Firefighters have spent over the equivalent of nearly two days dealing with call-outs to the former Strathmartine Hospital in the past five years.
An investigation by The Courier has laid bare the cost of arson at the derelict site which is regularly entered, vandalised and set alight – the latest blaze happening just last week.
A total of 31 hours have been lost to the fire service in battling the spate of blazes, with many more false alarms adding to the burden.
The site — which was a former NHS Tayside facility for people with learning disabilities — closed in 2003 and has been a cause for concern ever since.
Firefighters were called out 60 times in the past five years to the site on the outskirts of Dundee.
The figures include 20 deliberate fires, two accidental fires and 38 false alarms – adding up to a combined 43 hours.
The 22 fires cost crews 31 hours and 35 minutes.
Kirstene Hair, Scottish Conservative MP for Angus, said: “These figures lay bare the cost of arson – Scottish Fire and Rescue have sent out dozens of crews to make Strathmartine safe, time and again since 2015.
“The financial barriers – through payments that will have to be paid to Angus Council and settlement with NHS Tayside – are adding to its uncertain future.
“We need to see much faster progress in redeveloping the site so that the senseless vandalism there stops. If the situation does not move forward, the risk to life from these crimes will only increase.”
Monifieth and Sidlaw Lib Dem councillor Ben Lawrie slammed the needless drain on resources.
“Deliberate fire-starting at Strathmartine Hospital has been a persistent problem over the years,” he said.
“As the days start to get longer for summer and young people start to spend more time outdoors in the evenings I would encourage parents to make sure they know where their kids are.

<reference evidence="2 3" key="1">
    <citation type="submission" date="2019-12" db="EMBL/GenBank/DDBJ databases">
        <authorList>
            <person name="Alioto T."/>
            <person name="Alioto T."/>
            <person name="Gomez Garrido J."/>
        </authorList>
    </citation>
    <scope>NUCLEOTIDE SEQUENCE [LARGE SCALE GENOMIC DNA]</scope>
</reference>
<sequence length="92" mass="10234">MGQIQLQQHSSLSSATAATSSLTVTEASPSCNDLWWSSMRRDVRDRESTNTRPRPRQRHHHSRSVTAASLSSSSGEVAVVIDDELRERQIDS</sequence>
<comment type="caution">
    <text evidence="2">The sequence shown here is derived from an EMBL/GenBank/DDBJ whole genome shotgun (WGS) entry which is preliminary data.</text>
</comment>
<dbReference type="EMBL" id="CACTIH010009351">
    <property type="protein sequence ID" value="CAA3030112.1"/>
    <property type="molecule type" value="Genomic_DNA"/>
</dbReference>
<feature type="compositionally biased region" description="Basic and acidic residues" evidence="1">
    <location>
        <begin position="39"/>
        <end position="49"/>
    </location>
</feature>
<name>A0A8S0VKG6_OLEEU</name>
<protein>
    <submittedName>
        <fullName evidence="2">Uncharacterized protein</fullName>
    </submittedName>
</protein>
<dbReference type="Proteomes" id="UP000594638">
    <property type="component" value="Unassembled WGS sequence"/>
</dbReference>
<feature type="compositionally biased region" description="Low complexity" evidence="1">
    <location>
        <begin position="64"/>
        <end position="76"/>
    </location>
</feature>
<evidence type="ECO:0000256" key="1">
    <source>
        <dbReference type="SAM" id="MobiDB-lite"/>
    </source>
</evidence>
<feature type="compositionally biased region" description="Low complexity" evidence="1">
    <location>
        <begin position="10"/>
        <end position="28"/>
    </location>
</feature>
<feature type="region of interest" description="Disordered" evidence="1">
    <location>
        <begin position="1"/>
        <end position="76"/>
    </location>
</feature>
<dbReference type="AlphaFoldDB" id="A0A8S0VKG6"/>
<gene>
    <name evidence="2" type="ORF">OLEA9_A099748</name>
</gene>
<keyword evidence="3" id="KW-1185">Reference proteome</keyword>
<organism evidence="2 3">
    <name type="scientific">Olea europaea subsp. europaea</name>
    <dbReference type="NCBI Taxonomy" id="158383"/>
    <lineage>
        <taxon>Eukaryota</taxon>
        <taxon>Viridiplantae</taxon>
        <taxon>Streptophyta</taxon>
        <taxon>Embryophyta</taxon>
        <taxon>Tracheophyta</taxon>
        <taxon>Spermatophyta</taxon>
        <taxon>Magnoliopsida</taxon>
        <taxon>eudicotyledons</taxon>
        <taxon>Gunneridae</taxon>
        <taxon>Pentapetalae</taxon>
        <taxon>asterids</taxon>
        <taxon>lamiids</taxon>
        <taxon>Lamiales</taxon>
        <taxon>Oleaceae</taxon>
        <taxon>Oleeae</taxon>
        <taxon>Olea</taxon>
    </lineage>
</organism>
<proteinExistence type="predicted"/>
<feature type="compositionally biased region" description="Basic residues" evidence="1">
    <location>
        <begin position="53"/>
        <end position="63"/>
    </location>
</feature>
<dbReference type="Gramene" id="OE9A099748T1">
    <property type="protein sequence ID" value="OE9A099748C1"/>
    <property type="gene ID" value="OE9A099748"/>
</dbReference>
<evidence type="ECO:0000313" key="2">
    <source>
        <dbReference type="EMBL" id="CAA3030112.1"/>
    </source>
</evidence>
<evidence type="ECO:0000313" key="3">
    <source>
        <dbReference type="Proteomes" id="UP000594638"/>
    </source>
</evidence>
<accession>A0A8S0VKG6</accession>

“This kind of behaviour is a drain on the time of our fire service and poses a serious danger to those involved as well as giving a bad reputation to young people who on the whole are responsible and mature citizens.”
Gordon Pryde, Local Senior Officer for Dundee, Angus, Perth and Kinross, said unoccupied buildings can be targeted by malicious fire-raising.
He said: “For some, these structures can appear to be an area for adventurous play, however the danger of harm is very real.
“There are a number of multi-agency educational initiatives already under way in an effort to educate communities on the dangers of deliberate fire-setting.
“Education is key in reducing instances of deliberate fire-setting because there is no doubt that the actions of those who set deliberate fires can have a significant impact on the work of firefighters.
“Such activity is not only reckless and dangerous but can divert SFRS resources away from genuine emergencies.
“It must be said that through robust and flexible strategic planning, our crews are always ready to respond to any incident to keep our communities safe.
“Nonetheless, those responsible for starting deliberate fires need to understand their actions could have very serious consequences.”